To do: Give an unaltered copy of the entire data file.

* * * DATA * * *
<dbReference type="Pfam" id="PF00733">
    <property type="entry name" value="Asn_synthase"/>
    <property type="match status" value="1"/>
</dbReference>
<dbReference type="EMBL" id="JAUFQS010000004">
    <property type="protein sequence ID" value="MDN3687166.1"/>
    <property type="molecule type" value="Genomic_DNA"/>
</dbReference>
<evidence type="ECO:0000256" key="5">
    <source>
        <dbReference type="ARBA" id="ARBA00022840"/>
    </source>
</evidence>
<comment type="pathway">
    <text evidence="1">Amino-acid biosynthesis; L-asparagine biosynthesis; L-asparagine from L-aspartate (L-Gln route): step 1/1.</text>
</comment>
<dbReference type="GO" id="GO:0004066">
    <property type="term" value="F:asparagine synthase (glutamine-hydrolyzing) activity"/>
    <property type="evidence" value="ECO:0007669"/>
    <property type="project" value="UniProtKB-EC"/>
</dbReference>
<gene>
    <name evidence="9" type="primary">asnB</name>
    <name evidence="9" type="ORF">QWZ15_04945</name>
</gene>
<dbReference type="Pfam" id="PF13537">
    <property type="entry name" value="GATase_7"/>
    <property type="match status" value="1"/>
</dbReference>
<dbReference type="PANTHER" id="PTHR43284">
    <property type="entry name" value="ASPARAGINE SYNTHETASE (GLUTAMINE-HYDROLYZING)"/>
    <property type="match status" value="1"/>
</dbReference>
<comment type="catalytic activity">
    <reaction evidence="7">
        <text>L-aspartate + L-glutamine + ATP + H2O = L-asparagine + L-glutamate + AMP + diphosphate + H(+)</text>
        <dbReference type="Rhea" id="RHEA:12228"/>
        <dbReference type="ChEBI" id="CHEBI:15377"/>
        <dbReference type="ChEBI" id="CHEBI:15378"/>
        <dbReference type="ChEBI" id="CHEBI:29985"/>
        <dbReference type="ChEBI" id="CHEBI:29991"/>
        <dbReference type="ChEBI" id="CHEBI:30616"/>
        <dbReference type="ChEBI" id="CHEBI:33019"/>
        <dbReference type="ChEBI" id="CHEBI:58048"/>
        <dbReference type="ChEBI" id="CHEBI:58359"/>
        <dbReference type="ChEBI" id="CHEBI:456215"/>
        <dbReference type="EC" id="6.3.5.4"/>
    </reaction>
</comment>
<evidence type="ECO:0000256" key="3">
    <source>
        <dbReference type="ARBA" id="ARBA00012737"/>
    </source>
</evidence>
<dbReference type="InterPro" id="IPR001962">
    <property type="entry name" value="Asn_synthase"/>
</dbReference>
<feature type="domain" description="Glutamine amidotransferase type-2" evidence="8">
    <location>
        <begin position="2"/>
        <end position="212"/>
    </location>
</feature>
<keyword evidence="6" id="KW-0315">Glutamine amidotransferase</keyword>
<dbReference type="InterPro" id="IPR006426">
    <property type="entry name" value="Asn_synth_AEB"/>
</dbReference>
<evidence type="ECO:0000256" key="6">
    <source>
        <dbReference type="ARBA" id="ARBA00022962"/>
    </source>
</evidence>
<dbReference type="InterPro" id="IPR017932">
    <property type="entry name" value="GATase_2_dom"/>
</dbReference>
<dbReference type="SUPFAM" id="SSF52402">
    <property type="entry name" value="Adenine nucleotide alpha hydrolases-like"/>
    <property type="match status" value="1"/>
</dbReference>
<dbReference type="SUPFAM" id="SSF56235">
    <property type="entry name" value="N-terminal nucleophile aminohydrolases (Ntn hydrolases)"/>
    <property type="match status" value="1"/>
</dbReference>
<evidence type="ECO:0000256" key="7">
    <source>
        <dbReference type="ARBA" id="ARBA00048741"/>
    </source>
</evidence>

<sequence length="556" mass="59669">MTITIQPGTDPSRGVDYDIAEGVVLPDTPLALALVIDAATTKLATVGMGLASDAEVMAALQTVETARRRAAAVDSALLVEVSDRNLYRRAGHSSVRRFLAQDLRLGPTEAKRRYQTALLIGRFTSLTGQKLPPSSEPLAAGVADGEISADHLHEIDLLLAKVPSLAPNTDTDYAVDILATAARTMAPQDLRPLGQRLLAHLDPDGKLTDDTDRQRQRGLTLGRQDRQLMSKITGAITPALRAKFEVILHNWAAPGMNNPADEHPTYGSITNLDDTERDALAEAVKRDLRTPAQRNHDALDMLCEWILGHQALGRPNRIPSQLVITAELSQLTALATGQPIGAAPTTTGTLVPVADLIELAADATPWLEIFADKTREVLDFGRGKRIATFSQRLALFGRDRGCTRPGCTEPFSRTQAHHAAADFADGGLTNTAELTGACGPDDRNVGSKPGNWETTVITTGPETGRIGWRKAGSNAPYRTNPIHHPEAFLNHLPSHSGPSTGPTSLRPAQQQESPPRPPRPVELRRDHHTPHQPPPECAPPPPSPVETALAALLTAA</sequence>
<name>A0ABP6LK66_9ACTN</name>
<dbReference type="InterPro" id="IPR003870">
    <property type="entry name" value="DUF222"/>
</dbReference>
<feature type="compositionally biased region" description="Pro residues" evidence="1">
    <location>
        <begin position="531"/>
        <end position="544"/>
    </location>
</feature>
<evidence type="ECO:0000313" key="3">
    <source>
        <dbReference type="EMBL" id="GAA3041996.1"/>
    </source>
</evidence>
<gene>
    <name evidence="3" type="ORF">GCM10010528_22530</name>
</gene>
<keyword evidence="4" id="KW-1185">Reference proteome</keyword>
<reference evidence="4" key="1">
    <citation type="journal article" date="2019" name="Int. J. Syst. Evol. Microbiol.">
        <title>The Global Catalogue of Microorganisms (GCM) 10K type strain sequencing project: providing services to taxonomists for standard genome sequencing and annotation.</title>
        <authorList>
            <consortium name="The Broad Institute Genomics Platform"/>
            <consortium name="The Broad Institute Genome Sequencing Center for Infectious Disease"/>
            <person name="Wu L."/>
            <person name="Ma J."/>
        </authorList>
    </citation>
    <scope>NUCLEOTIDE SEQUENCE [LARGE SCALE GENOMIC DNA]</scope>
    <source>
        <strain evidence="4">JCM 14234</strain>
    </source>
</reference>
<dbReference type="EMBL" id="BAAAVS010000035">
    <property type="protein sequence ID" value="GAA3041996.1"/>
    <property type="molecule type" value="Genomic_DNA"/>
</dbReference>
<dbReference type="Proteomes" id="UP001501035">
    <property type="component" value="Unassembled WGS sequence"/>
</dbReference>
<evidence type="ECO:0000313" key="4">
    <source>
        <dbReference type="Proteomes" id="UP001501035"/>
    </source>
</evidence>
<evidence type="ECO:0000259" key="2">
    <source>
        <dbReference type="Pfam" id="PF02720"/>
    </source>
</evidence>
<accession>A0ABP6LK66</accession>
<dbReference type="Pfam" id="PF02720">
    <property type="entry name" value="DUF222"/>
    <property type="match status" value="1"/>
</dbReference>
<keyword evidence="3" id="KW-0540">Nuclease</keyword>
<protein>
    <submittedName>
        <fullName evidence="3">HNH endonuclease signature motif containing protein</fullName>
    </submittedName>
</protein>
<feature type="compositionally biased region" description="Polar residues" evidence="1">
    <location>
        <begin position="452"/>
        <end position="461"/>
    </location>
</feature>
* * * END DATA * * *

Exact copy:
<dbReference type="Pfam" id="PF00733">
    <property type="entry name" value="Asn_synthase"/>
    <property type="match status" value="1"/>
</dbReference>
<dbReference type="EMBL" id="JAUFQS010000004">
    <property type="protein sequence ID" value="MDN3687166.1"/>
    <property type="molecule type" value="Genomic_DNA"/>
</dbReference>
<evidence type="ECO:0000256" key="5">
    <source>
        <dbReference type="ARBA" id="ARBA00022840"/>
    </source>
</evidence>
<comment type="pathway">
    <text evidence="1">Amino-acid biosynthesis; L-asparagine biosynthesis; L-asparagine from L-aspartate (L-Gln route): step 1/1.</text>
</comment>
<dbReference type="GO" id="GO:0004066">
    <property type="term" value="F:asparagine synthase (glutamine-hydrolyzing) activity"/>
    <property type="evidence" value="ECO:0007669"/>
    <property type="project" value="UniProtKB-EC"/>
</dbReference>
<gene>
    <name evidence="9" type="primary">asnB</name>
    <name evidence="9" type="ORF">QWZ15_04945</name>
</gene>
<dbReference type="Pfam" id="PF13537">
    <property type="entry name" value="GATase_7"/>
    <property type="match status" value="1"/>
</dbReference>
<dbReference type="PANTHER" id="PTHR43284">
    <property type="entry name" value="ASPARAGINE SYNTHETASE (GLUTAMINE-HYDROLYZING)"/>
    <property type="match status" value="1"/>
</dbReference>
<comment type="catalytic activity">
    <reaction evidence="7">
        <text>L-aspartate + L-glutamine + ATP + H2O = L-asparagine + L-glutamate + AMP + diphosphate + H(+)</text>
        <dbReference type="Rhea" id="RHEA:12228"/>
        <dbReference type="ChEBI" id="CHEBI:15377"/>
        <dbReference type="ChEBI" id="CHEBI:15378"/>
        <dbReference type="ChEBI" id="CHEBI:29985"/>
        <dbReference type="ChEBI" id="CHEBI:29991"/>
        <dbReference type="ChEBI" id="CHEBI:30616"/>
        <dbReference type="ChEBI" id="CHEBI:33019"/>
        <dbReference type="ChEBI" id="CHEBI:58048"/>
        <dbReference type="ChEBI" id="CHEBI:58359"/>
        <dbReference type="ChEBI" id="CHEBI:456215"/>
        <dbReference type="EC" id="6.3.5.4"/>
    </reaction>
</comment>
<evidence type="ECO:0000256" key="3">
    <source>
        <dbReference type="ARBA" id="ARBA00012737"/>
    </source>
</evidence>
<dbReference type="InterPro" id="IPR001962">
    <property type="entry name" value="Asn_synthase"/>
</dbReference>
<feature type="domain" description="Glutamine amidotransferase type-2" evidence="8">
    <location>
        <begin position="2"/>
        <end position="212"/>
    </location>
</feature>
<keyword evidence="6" id="KW-0315">Glutamine amidotransferase</keyword>
<dbReference type="InterPro" id="IPR006426">
    <property type="entry name" value="Asn_synth_AEB"/>
</dbReference>
<evidence type="ECO:0000256" key="6">
    <source>
        <dbReference type="ARBA" id="ARBA00022962"/>
    </source>
</evidence>
<dbReference type="InterPro" id="IPR017932">
    <property type="entry name" value="GATase_2_dom"/>
</dbReference>
<dbReference type="SUPFAM" id="SSF52402">
    <property type="entry name" value="Adenine nucleotide alpha hydrolases-like"/>
    <property type="match status" value="1"/>
</dbReference>
<dbReference type="SUPFAM" id="SSF56235">
    <property type="entry name" value="N-terminal nucleophile aminohydrolases (Ntn hydrolases)"/>
    <property type="match status" value="1"/>
</dbReference>
<evidence type="ECO:0000256" key="7">
    <source>
        <dbReference type="ARBA" id="ARBA00048741"/>
    </source>
</evidence>

<sequence length="556" mass="59669">MTITIQPGTDPSRGVDYDIAEGVVLPDTPLALALVIDAATTKLATVGMGLASDAEVMAALQTVETARRRAAAVDSALLVEVSDRNLYRRAGHSSVRRFLAQDLRLGPTEAKRRYQTALLIGRFTSLTGQKLPPSSEPLAAGVADGEISADHLHEIDLLLAKVPSLAPNTDTDYAVDILATAARTMAPQDLRPLGQRLLAHLDPDGKLTDDTDRQRQRGLTLGRQDRQLMSKITGAITPALRAKFEVILHNWAAPGMNNPADEHPTYGSITNLDDTERDALAEAVKRDLRTPAQRNHDALDMLCEWILGHQALGRPNRIPSQLVITAELSQLTALATGQPIGAAPTTTGTLVPVADLIELAADATPWLEIFADKTREVLDFGRGKRIATFSQRLALFGRDRGCTRPGCTEPFSRTQAHHAAADFADGGLTNTAELTGACGPDDRNVGSKPGNWETTVITTGPETGRIGWRKAGSNAPYRTNPIHHPEAFLNHLPSHSGPSTGPTSLRPAQQQESPPRPPRPVELRRDHHTPHQPPPECAPPPPSPVETALAALLTAA</sequence>
<name>A0ABP6LK66_9ACTN</name>
<dbReference type="InterPro" id="IPR003870">
    <property type="entry name" value="DUF222"/>
</dbReference>
<feature type="compositionally biased region" description="Pro residues" evidence="1">
    <location>
        <begin position="531"/>
        <end position="544"/>
    </location>
</feature>
<evidence type="ECO:0000313" key="3">
    <source>
        <dbReference type="EMBL" id="GAA3041996.1"/>
    </source>
</evidence>
<gene>
    <name evidence="3" type="ORF">GCM10010528_22530</name>
</gene>
<keyword evidence="4" id="KW-1185">Reference proteome</keyword>
<reference evidence="4" key="1">
    <citation type="journal article" date="2019" name="Int. J. Syst. Evol. Microbiol.">
        <title>The Global Catalogue of Microorganisms (GCM) 10K type strain sequencing project: providing services to taxonomists for standard genome sequencing and annotation.</title>
        <authorList>
            <consortium name="The Broad Institute Genomics Platform"/>
            <consortium name="The Broad Institute Genome Sequencing Center for Infectious Disease"/>
            <person name="Wu L."/>
            <person name="Ma J."/>
        </authorList>
    </citation>
    <scope>NUCLEOTIDE SEQUENCE [LARGE SCALE GENOMIC DNA]</scope>
    <source>
        <strain evidence="4">JCM 14234</strain>
    </source>
</reference>
<dbReference type="EMBL" id="BAAAVS010000035">
    <property type="protein sequence ID" value="GAA3041996.1"/>
    <property type="molecule type" value="Genomic_DNA"/>
</dbReference>
<dbReference type="Proteomes" id="UP001501035">
    <property type="component" value="Unassembled WGS sequence"/>
</dbReference>
<evidence type="ECO:0000313" key="4">
    <source>
        <dbReference type="Proteomes" id="UP001501035"/>
    </source>
</evidence>
<evidence type="ECO:0000259" key="2">
    <source>
        <dbReference type="Pfam" id="PF02720"/>
    </source>
</evidence>
<accession>A0ABP6LK66</accession>
<dbReference type="Pfam" id="PF02720">
    <property type="entry name" value="DUF222"/>
    <property type="match status" value="1"/>
</dbReference>
<keyword evidence="3" id="KW-0540">Nuclease</keyword>
<protein>
    <submittedName>
        <fullName evidence="3">HNH endonuclease signature motif containing protein</fullName>
    </submittedName>
</protein>
<feature type="compositionally biased region" description="Polar residues" evidence="1">
    <location>
        <begin position="452"/>
        <end position="461"/>
    </location>
</feature>